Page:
Nearly two months into her tenure as president of DreamWorks Animation film and TV, Margie Cohn has shuffled the company’s leadership and consolidated several department’s film and TV operations.
First off, Peter Gal (pictured) has been upped from EVP of development at DreamWorks Animation Television to the newly created role of chief creative officer. The position expands on his existing responsibilities, and he’ll continue to handle the preschool, current series, casting, music and creative talent management departments.
On the film side, DreamWorks is streamlining management so that one person is directly overseeing features Former EVP of production at Universal Pictures, Kristin Lowe has been named the, also newly created role, chief creative officer of features. She will oversee feature development, casting and artistic management as the company revs up preparations for the fall release of comedy-adventure feature Abominable, produced in association with Pearl Studio. Previously, Lowe oversaw production on multiple Universal films including the Fifty Shades trilogy and Mamma Mia! Here We Go Again. She has been working with the DWA team to develop its slate since the NBCU acquisition in 2016.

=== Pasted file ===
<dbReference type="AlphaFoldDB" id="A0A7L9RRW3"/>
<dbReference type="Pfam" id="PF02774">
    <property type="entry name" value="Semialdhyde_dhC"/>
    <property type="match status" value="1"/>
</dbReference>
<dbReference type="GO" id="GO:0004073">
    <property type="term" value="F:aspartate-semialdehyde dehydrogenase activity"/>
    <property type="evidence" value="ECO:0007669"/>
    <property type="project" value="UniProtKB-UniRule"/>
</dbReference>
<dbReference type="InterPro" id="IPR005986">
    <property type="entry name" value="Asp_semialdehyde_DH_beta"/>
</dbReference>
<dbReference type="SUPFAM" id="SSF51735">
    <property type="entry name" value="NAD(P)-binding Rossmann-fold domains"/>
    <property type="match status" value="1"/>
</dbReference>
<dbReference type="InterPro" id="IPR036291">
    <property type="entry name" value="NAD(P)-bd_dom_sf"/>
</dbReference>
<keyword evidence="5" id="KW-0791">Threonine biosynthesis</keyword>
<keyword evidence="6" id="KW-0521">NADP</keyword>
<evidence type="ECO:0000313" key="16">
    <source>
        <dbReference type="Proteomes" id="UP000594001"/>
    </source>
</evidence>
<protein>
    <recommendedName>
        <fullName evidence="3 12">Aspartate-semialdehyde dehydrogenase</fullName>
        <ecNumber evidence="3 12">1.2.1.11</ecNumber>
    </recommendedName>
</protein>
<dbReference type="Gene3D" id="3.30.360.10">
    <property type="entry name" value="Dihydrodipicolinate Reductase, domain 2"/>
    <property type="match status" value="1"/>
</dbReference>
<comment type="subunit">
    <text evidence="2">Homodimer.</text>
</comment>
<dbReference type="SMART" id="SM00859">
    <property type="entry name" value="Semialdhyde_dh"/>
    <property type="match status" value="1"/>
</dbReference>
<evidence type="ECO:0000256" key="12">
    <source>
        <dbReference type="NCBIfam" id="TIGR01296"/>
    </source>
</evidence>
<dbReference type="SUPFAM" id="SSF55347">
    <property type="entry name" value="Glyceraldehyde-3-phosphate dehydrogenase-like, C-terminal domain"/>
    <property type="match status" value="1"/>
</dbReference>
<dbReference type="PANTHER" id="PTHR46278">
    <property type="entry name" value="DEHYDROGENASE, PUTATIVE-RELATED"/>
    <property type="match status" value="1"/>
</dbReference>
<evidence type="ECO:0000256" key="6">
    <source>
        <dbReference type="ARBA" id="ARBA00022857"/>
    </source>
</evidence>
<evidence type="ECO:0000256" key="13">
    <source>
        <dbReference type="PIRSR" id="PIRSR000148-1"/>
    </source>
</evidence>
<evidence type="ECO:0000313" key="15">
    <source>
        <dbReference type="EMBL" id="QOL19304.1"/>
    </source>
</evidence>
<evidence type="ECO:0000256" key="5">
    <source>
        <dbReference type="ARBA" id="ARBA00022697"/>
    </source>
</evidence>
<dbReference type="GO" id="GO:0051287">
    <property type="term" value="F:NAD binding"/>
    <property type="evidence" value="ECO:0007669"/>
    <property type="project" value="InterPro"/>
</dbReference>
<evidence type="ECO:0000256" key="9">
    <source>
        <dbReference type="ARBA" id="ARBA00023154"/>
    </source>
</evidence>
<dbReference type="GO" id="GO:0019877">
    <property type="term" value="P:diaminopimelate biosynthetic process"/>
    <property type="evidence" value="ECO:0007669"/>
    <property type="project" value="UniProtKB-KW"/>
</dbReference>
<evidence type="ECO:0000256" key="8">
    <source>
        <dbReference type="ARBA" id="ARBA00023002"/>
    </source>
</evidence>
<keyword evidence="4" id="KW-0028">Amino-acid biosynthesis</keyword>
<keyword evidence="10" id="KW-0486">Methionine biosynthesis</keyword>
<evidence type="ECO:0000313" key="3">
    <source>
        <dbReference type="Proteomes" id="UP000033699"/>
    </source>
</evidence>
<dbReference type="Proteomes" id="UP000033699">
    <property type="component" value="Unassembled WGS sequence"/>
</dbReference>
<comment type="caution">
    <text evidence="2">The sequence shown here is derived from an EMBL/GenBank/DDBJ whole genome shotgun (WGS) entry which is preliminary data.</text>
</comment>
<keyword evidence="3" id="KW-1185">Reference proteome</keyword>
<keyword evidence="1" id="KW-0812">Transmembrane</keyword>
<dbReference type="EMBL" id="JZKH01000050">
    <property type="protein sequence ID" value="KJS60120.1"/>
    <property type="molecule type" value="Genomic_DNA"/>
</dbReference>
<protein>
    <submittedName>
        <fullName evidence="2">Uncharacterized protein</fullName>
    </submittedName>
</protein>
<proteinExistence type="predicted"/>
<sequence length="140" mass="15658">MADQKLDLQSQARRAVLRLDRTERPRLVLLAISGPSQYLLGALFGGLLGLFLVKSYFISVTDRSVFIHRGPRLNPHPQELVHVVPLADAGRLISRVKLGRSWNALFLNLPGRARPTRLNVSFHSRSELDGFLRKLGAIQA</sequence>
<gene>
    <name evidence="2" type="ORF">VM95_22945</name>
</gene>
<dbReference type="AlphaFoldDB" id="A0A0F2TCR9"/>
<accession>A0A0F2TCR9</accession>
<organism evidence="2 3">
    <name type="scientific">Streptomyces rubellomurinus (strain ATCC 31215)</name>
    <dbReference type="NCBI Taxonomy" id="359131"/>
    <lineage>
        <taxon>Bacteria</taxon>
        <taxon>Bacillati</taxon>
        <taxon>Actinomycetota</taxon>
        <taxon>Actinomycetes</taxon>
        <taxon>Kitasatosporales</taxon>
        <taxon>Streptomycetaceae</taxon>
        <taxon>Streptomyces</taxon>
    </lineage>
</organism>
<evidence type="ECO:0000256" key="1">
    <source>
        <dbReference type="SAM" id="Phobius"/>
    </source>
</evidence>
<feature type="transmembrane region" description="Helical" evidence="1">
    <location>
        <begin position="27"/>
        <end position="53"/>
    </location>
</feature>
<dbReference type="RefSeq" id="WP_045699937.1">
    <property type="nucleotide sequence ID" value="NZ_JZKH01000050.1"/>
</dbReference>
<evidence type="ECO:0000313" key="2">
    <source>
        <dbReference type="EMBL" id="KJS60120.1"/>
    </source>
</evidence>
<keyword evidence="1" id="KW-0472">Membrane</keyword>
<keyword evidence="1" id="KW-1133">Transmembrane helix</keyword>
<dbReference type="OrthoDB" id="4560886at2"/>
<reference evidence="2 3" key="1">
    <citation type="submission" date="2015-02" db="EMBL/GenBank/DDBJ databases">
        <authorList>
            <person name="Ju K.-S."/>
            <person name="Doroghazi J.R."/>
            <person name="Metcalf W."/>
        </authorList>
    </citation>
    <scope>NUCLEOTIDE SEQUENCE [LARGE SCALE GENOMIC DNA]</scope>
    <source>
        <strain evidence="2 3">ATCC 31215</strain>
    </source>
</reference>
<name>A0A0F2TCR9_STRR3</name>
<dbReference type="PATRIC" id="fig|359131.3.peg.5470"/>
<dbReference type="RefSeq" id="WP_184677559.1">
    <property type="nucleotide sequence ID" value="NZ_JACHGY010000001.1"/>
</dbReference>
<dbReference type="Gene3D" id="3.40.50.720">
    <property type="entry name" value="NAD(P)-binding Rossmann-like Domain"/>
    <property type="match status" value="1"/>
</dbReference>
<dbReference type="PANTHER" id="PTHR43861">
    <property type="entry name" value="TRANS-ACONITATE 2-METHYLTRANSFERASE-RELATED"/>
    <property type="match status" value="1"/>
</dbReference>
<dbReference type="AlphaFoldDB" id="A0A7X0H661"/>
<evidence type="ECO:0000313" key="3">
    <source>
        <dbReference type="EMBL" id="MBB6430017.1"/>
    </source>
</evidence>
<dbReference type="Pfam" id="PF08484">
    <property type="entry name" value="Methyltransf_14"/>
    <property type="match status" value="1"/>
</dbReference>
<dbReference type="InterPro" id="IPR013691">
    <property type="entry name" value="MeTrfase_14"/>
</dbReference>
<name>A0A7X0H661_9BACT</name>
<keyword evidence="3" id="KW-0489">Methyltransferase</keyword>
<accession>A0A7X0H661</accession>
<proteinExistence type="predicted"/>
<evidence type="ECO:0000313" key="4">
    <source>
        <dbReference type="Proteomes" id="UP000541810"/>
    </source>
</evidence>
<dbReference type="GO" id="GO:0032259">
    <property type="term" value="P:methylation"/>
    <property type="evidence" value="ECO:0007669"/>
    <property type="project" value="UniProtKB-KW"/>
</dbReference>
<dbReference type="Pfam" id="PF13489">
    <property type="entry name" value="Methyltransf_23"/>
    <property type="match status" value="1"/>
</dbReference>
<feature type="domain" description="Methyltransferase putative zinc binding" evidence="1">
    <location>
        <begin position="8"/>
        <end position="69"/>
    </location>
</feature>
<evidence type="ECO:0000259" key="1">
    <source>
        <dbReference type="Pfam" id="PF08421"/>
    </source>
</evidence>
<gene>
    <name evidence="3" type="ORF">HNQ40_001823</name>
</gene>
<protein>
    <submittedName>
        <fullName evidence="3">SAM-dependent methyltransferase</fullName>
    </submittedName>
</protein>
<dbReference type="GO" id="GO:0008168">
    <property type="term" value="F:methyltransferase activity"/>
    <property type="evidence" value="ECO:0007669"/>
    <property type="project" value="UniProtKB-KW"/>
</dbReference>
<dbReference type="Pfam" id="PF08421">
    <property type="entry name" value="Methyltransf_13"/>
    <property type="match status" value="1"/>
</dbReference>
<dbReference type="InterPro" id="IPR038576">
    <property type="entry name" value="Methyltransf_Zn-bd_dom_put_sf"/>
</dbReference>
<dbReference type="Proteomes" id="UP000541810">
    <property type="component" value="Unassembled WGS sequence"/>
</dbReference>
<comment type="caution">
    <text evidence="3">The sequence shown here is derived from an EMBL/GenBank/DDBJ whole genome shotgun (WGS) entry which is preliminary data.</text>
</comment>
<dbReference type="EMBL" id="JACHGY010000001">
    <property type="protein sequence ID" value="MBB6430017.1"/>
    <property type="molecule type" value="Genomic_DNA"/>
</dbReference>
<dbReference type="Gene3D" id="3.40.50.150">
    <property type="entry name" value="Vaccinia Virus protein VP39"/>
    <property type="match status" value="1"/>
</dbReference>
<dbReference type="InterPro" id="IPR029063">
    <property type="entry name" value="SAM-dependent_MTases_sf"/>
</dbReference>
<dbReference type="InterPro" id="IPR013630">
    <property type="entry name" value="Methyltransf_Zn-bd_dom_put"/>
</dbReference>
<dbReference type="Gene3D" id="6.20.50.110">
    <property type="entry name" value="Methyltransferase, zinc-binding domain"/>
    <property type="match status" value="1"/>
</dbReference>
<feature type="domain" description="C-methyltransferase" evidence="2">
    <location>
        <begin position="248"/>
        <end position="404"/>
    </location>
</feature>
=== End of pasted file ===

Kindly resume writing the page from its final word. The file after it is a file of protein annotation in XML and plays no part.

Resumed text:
In addition to those new positions, Cohn is also consolidating the features and television divisions for marketing, public relations, business and legal affairs, human resources and recruiting. Moving forward Michael Vollman will serve as the EVP of marketing, Courtenay Palaski as SVP/head of communications, Josh Meyer as head of business affairs, and Ashley Brinsfield as head of human resources and recruiting. All of these roles report to Cohn.
These changes will also not lead to any layoffs at the studio. The broader purpose with this staffing move is to create a unified studio where IP can find the best home across film and TV portfolios.
Prior to her own promotion, Cohn has been with DreamWorks since 2013, when it was just getting into TV content, and the studio has since inked landmark deals with Netflix, Amazon Prime Video and Hulu. Before joining DreamWorks, Cohn filled various development and production roles at Nickelodeon, during her 26-year career at the kidcaster.